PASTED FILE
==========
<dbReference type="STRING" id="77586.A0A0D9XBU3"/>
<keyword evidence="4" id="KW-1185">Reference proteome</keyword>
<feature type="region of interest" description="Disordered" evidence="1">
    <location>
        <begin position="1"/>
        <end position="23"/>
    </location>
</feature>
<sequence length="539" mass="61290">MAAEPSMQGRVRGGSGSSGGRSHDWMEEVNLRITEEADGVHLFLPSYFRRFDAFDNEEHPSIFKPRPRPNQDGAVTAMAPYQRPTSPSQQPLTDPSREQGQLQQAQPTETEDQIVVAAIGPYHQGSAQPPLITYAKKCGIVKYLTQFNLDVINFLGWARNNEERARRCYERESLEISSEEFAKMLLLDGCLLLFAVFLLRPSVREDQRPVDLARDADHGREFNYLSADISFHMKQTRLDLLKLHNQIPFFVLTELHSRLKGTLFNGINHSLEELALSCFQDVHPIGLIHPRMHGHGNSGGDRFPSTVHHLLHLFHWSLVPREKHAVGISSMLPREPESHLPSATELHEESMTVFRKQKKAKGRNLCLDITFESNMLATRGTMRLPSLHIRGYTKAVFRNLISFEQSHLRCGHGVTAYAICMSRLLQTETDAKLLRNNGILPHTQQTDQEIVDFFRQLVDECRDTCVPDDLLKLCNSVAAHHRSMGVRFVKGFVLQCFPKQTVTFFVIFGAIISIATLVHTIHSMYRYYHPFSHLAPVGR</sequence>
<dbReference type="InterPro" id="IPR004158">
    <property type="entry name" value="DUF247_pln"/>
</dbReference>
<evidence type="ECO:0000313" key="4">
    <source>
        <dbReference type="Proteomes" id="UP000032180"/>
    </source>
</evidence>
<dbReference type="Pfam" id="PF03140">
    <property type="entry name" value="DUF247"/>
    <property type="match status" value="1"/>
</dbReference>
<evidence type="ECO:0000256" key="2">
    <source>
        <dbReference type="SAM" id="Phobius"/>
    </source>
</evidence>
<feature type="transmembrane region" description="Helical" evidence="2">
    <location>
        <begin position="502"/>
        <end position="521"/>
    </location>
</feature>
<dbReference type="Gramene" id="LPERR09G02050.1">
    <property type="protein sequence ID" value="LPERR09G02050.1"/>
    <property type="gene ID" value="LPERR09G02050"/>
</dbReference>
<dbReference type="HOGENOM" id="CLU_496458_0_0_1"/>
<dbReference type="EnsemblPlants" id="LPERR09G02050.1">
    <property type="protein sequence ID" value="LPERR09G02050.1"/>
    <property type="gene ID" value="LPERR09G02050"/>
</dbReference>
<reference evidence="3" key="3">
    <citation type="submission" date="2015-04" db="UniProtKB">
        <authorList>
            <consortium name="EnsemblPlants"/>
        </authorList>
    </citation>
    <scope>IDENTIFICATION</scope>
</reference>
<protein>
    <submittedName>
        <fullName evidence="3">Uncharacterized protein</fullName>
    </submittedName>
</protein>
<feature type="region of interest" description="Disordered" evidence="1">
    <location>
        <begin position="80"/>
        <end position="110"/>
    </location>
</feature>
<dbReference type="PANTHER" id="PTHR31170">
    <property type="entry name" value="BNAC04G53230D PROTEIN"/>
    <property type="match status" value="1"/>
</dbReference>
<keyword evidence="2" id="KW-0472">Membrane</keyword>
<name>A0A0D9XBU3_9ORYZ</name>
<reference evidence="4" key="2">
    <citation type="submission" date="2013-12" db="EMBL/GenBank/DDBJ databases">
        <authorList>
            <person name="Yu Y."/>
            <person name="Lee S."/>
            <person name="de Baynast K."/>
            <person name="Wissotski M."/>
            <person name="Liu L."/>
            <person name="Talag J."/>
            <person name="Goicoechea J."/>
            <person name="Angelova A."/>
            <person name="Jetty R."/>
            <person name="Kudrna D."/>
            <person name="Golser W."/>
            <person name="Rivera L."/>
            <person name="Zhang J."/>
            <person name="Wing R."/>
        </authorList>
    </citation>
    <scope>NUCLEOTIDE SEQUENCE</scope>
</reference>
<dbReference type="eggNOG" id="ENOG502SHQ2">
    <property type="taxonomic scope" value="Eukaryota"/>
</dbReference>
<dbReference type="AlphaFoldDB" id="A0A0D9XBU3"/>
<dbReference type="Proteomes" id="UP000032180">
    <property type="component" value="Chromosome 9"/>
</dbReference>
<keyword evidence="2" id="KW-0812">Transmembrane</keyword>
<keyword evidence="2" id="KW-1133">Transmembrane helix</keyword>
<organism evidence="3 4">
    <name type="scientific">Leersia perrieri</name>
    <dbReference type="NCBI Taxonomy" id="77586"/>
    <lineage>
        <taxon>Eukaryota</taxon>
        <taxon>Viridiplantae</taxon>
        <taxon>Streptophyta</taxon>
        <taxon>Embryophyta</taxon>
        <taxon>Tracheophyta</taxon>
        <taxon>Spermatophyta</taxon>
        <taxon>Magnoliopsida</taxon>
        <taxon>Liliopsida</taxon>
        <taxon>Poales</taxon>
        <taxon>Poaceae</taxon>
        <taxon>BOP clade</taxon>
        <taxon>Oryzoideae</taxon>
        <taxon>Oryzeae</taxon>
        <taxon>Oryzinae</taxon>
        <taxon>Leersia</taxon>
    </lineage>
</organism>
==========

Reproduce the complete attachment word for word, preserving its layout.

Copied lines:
<dbReference type="STRING" id="77586.A0A0D9XBU3"/>
<keyword evidence="4" id="KW-1185">Reference proteome</keyword>
<feature type="region of interest" description="Disordered" evidence="1">
    <location>
        <begin position="1"/>
        <end position="23"/>
    </location>
</feature>
<sequence length="539" mass="61290">MAAEPSMQGRVRGGSGSSGGRSHDWMEEVNLRITEEADGVHLFLPSYFRRFDAFDNEEHPSIFKPRPRPNQDGAVTAMAPYQRPTSPSQQPLTDPSREQGQLQQAQPTETEDQIVVAAIGPYHQGSAQPPLITYAKKCGIVKYLTQFNLDVINFLGWARNNEERARRCYERESLEISSEEFAKMLLLDGCLLLFAVFLLRPSVREDQRPVDLARDADHGREFNYLSADISFHMKQTRLDLLKLHNQIPFFVLTELHSRLKGTLFNGINHSLEELALSCFQDVHPIGLIHPRMHGHGNSGGDRFPSTVHHLLHLFHWSLVPREKHAVGISSMLPREPESHLPSATELHEESMTVFRKQKKAKGRNLCLDITFESNMLATRGTMRLPSLHIRGYTKAVFRNLISFEQSHLRCGHGVTAYAICMSRLLQTETDAKLLRNNGILPHTQQTDQEIVDFFRQLVDECRDTCVPDDLLKLCNSVAAHHRSMGVRFVKGFVLQCFPKQTVTFFVIFGAIISIATLVHTIHSMYRYYHPFSHLAPVGR</sequence>
<dbReference type="InterPro" id="IPR004158">
    <property type="entry name" value="DUF247_pln"/>
</dbReference>
<evidence type="ECO:0000313" key="4">
    <source>
        <dbReference type="Proteomes" id="UP000032180"/>
    </source>
</evidence>
<dbReference type="Pfam" id="PF03140">
    <property type="entry name" value="DUF247"/>
    <property type="match status" value="1"/>
</dbReference>
<evidence type="ECO:0000256" key="2">
    <source>
        <dbReference type="SAM" id="Phobius"/>
    </source>
</evidence>
<feature type="transmembrane region" description="Helical" evidence="2">
    <location>
        <begin position="502"/>
        <end position="521"/>
    </location>
</feature>
<dbReference type="Gramene" id="LPERR09G02050.1">
    <property type="protein sequence ID" value="LPERR09G02050.1"/>
    <property type="gene ID" value="LPERR09G02050"/>
</dbReference>
<dbReference type="HOGENOM" id="CLU_496458_0_0_1"/>
<dbReference type="EnsemblPlants" id="LPERR09G02050.1">
    <property type="protein sequence ID" value="LPERR09G02050.1"/>
    <property type="gene ID" value="LPERR09G02050"/>
</dbReference>
<reference evidence="3" key="3">
    <citation type="submission" date="2015-04" db="UniProtKB">
        <authorList>
            <consortium name="EnsemblPlants"/>
        </authorList>
    </citation>
    <scope>IDENTIFICATION</scope>
</reference>
<protein>
    <submittedName>
        <fullName evidence="3">Uncharacterized protein</fullName>
    </submittedName>
</protein>
<feature type="region of interest" description="Disordered" evidence="1">
    <location>
        <begin position="80"/>
        <end position="110"/>
    </location>
</feature>
<dbReference type="PANTHER" id="PTHR31170">
    <property type="entry name" value="BNAC04G53230D PROTEIN"/>
    <property type="match status" value="1"/>
</dbReference>
<keyword evidence="2" id="KW-0472">Membrane</keyword>
<name>A0A0D9XBU3_9ORYZ</name>
<reference evidence="4" key="2">
    <citation type="submission" date="2013-12" db="EMBL/GenBank/DDBJ databases">
        <authorList>
            <person name="Yu Y."/>
            <person name="Lee S."/>
            <person name="de Baynast K."/>
            <person name="Wissotski M."/>
            <person name="Liu L."/>
            <person name="Talag J."/>
            <person name="Goicoechea J."/>
            <person name="Angelova A."/>
            <person name="Jetty R."/>
            <person name="Kudrna D."/>
            <person name="Golser W."/>
            <person name="Rivera L."/>
            <person name="Zhang J."/>
            <person name="Wing R."/>
        </authorList>
    </citation>
    <scope>NUCLEOTIDE SEQUENCE</scope>
</reference>
<dbReference type="eggNOG" id="ENOG502SHQ2">
    <property type="taxonomic scope" value="Eukaryota"/>
</dbReference>
<dbReference type="AlphaFoldDB" id="A0A0D9XBU3"/>
<dbReference type="Proteomes" id="UP000032180">
    <property type="component" value="Chromosome 9"/>
</dbReference>
<keyword evidence="2" id="KW-0812">Transmembrane</keyword>
<keyword evidence="2" id="KW-1133">Transmembrane helix</keyword>
<organism evidence="3 4">
    <name type="scientific">Leersia perrieri</name>
    <dbReference type="NCBI Taxonomy" id="77586"/>
    <lineage>
        <taxon>Eukaryota</taxon>
        <taxon>Viridiplantae</taxon>
        <taxon>Streptophyta</taxon>
        <taxon>Embryophyta</taxon>
        <taxon>Tracheophyta</taxon>
        <taxon>Spermatophyta</taxon>
        <taxon>Magnoliopsida</taxon>
        <taxon>Liliopsida</taxon>
        <taxon>Poales</taxon>
        <taxon>Poaceae</taxon>
        <taxon>BOP clade</taxon>
        <taxon>Oryzoideae</taxon>
        <taxon>Oryzeae</taxon>
        <taxon>Oryzinae</taxon>
        <taxon>Leersia</taxon>
    </lineage>
</organism>